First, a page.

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water systems

How does the Dacha get and deal with water?

Well, we have a well.

This is how we get the water to the house:

An air compressor is turned on which sends air through a buried line to the well.

Inside the well we have a Brumby Pump – thanks to a Sustainable Tompkins Mini Grant. The Brumby is a very simple cylinder-shaped pump with no moving parts that uses air bubbles to push the water up from the well. Nothing electrical or complicated is installed in the well.

installing the brumby

The water is pushed up another buried line that runs into a large 550 gallon tank that sits in the berm behind the house.

550 gallon tank hanging out with Sharon

When we turn on the cold water, a small DC pump gets the water from the tank into the house. This uses very little energy and we only have to refill the tank when it gets pretty low, which is rarely.

So we’re warm, and we’re eating and drinking…but we soon realize that we really need to shower. We have a solar shower, sure…but around here you can get pretty smelly waiting for the sun to come out. Time to get the Dacha hot water.

Our plan: use solar hot water tubes and the Lister engine (our diesel generator) to create hot water. Store the hot water in an insulated tank in our sun room – a hot water battery into which we can throw some coils of copper to heat the house water.

The generator part is relatively easy. It creates hot water by default in its cooling process. A copper coil filled with glycol acts as a thermosyphon heat exchanger by running in a loop from the generator through our hot water storage tank. Using no pumps or motors the generator stays cool while producing domestic hot water.

 

So run a copper loop (3/4 inch copper coil) into the tank and you have that hot water stored.

copper coil in our hot water tank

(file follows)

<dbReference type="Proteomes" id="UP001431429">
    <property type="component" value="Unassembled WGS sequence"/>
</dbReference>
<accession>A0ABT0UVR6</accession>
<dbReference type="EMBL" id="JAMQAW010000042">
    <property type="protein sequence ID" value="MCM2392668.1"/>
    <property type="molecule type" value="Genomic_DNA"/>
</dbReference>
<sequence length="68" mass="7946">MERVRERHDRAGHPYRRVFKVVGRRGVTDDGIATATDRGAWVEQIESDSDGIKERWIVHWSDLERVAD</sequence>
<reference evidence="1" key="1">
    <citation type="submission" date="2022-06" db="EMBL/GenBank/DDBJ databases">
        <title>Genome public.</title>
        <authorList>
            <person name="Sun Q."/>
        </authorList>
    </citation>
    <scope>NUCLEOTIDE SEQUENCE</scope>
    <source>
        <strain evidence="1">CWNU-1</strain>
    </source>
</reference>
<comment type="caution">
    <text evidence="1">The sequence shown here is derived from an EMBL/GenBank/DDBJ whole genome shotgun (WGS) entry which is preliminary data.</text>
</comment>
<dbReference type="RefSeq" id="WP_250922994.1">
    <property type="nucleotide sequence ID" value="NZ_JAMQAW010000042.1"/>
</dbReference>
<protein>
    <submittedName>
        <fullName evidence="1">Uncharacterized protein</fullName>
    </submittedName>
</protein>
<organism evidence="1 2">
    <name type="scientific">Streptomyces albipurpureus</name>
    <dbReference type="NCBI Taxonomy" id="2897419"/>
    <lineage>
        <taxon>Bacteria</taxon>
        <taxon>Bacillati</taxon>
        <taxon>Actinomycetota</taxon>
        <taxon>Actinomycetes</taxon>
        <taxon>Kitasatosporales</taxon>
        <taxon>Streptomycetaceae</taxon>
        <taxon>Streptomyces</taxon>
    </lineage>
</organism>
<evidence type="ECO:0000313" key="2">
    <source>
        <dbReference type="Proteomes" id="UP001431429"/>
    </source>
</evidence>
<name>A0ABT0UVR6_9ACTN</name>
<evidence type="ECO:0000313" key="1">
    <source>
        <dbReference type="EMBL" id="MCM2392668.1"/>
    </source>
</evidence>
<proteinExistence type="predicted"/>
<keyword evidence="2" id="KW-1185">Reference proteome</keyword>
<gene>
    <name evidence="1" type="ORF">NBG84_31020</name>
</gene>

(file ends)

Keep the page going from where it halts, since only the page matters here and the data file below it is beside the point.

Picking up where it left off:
We bought a SunMaxx evacuated tube system from Silicon Solar. It’s 30 tubes that will sit up on the roof. We haven’t set them up yet but they sure look pretty.

 

The difficult step was finding a tank to store the water. There are few tanks that can handle the higher temperatures we are dealing with. Also, the tank has to be able to handle the wear of water storage. There are companies that make exactly what we were looking for, but we couldn’t possibly afford a $2,000 tank at this point.  (Who can?) We settled on a galvanized stock tank – the kind generally used for livestock. We coated the interior with waterproof outdoor paint from Tractor Supply.

galvanized stock tank 

Then we insulated all sides with Reflectix and rigid foam insulation.  At this point there are two copper coils in the tank. One, a closed loop from the generator to the tank. And a second from the tank to the house domestic water. The final system will have a third loop coming from the solar water tubes.

copper coil w zip ties creating space between loops 

tank insulated with reflectix and rigid foam 

Even with the generator as the only source currently heating the water, the Dacha is able to have really awesome hot showers! However, it is still summer and we’ll have to improve the system for colder weather. We’ll keep you updated, don’t worry. For now, you may be assured that we are clean… well, cleaner anyway.

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